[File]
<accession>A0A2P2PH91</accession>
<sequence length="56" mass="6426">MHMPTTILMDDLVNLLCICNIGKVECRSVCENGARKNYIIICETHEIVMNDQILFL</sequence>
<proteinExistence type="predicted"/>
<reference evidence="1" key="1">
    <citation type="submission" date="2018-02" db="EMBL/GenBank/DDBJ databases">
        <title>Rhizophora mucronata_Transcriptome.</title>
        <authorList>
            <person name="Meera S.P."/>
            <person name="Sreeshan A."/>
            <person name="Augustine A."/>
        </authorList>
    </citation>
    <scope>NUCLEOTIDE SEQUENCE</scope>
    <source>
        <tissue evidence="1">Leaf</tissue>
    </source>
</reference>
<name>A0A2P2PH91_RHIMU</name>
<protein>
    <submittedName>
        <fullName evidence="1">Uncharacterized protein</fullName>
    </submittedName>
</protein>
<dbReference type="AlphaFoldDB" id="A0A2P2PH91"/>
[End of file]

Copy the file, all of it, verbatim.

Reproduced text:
<accession>A0A2P2PH91</accession>
<sequence length="56" mass="6426">MHMPTTILMDDLVNLLCICNIGKVECRSVCENGARKNYIIICETHEIVMNDQILFL</sequence>
<proteinExistence type="predicted"/>
<reference evidence="1" key="1">
    <citation type="submission" date="2018-02" db="EMBL/GenBank/DDBJ databases">
        <title>Rhizophora mucronata_Transcriptome.</title>
        <authorList>
            <person name="Meera S.P."/>
            <person name="Sreeshan A."/>
            <person name="Augustine A."/>
        </authorList>
    </citation>
    <scope>NUCLEOTIDE SEQUENCE</scope>
    <source>
        <tissue evidence="1">Leaf</tissue>
    </source>
</reference>
<name>A0A2P2PH91_RHIMU</name>
<protein>
    <submittedName>
        <fullName evidence="1">Uncharacterized protein</fullName>
    </submittedName>
</protein>
<dbReference type="AlphaFoldDB" id="A0A2P2PH91"/>